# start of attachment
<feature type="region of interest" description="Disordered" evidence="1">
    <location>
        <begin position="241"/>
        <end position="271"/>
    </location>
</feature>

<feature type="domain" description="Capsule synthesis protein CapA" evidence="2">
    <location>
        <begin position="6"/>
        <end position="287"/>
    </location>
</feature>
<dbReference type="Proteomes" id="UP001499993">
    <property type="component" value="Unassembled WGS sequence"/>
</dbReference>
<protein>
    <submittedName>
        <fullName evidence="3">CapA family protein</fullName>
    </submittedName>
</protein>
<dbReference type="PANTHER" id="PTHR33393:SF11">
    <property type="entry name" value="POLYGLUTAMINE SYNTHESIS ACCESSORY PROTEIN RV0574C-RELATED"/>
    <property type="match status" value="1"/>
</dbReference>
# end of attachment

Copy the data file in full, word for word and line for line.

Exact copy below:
<feature type="region of interest" description="Disordered" evidence="1">
    <location>
        <begin position="241"/>
        <end position="271"/>
    </location>
</feature>

<feature type="domain" description="Capsule synthesis protein CapA" evidence="2">
    <location>
        <begin position="6"/>
        <end position="287"/>
    </location>
</feature>
<dbReference type="Proteomes" id="UP001499993">
    <property type="component" value="Unassembled WGS sequence"/>
</dbReference>
<protein>
    <submittedName>
        <fullName evidence="3">CapA family protein</fullName>
    </submittedName>
</protein>
<dbReference type="PANTHER" id="PTHR33393:SF11">
    <property type="entry name" value="POLYGLUTAMINE SYNTHESIS ACCESSORY PROTEIN RV0574C-RELATED"/>
    <property type="match status" value="1"/>
</dbReference>